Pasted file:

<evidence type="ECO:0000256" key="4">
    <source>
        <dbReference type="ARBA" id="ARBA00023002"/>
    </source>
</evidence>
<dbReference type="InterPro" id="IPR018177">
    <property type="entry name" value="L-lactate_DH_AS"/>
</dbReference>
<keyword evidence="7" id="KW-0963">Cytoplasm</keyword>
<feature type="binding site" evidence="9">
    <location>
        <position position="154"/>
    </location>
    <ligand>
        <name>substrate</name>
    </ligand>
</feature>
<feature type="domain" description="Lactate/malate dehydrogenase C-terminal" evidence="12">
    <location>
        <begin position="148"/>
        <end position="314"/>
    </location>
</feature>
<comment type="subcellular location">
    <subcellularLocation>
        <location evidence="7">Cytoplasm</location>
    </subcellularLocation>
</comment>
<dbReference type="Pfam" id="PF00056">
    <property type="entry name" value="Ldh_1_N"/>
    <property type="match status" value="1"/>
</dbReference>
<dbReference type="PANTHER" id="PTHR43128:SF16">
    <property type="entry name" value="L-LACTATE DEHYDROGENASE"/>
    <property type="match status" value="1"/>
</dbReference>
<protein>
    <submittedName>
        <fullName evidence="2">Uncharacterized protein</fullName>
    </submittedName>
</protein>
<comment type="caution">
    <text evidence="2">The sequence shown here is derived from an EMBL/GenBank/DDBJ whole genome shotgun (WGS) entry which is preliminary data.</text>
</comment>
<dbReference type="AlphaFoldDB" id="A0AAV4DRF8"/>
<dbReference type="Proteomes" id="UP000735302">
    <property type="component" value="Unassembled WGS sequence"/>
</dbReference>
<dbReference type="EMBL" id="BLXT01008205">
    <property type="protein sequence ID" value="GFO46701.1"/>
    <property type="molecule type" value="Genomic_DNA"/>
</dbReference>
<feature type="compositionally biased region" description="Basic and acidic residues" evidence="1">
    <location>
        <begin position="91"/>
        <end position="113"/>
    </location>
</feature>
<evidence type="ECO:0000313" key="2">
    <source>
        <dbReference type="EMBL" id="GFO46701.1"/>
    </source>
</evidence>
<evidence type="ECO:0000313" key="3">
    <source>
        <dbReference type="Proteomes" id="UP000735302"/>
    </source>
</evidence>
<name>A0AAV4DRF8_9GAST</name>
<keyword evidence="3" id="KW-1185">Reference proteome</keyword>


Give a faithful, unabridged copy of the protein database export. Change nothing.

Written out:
<evidence type="ECO:0000256" key="4">
    <source>
        <dbReference type="ARBA" id="ARBA00023002"/>
    </source>
</evidence>
<dbReference type="InterPro" id="IPR018177">
    <property type="entry name" value="L-lactate_DH_AS"/>
</dbReference>
<keyword evidence="7" id="KW-0963">Cytoplasm</keyword>
<feature type="binding site" evidence="9">
    <location>
        <position position="154"/>
    </location>
    <ligand>
        <name>substrate</name>
    </ligand>
</feature>
<feature type="domain" description="Lactate/malate dehydrogenase C-terminal" evidence="12">
    <location>
        <begin position="148"/>
        <end position="314"/>
    </location>
</feature>
<comment type="subcellular location">
    <subcellularLocation>
        <location evidence="7">Cytoplasm</location>
    </subcellularLocation>
</comment>
<dbReference type="Pfam" id="PF00056">
    <property type="entry name" value="Ldh_1_N"/>
    <property type="match status" value="1"/>
</dbReference>
<dbReference type="PANTHER" id="PTHR43128:SF16">
    <property type="entry name" value="L-LACTATE DEHYDROGENASE"/>
    <property type="match status" value="1"/>
</dbReference>
<protein>
    <submittedName>
        <fullName evidence="2">Uncharacterized protein</fullName>
    </submittedName>
</protein>
<comment type="caution">
    <text evidence="2">The sequence shown here is derived from an EMBL/GenBank/DDBJ whole genome shotgun (WGS) entry which is preliminary data.</text>
</comment>
<dbReference type="AlphaFoldDB" id="A0AAV4DRF8"/>
<dbReference type="Proteomes" id="UP000735302">
    <property type="component" value="Unassembled WGS sequence"/>
</dbReference>
<dbReference type="EMBL" id="BLXT01008205">
    <property type="protein sequence ID" value="GFO46701.1"/>
    <property type="molecule type" value="Genomic_DNA"/>
</dbReference>
<feature type="compositionally biased region" description="Basic and acidic residues" evidence="1">
    <location>
        <begin position="91"/>
        <end position="113"/>
    </location>
</feature>
<evidence type="ECO:0000313" key="2">
    <source>
        <dbReference type="EMBL" id="GFO46701.1"/>
    </source>
</evidence>
<evidence type="ECO:0000313" key="3">
    <source>
        <dbReference type="Proteomes" id="UP000735302"/>
    </source>
</evidence>
<name>A0AAV4DRF8_9GAST</name>
<keyword evidence="3" id="KW-1185">Reference proteome</keyword>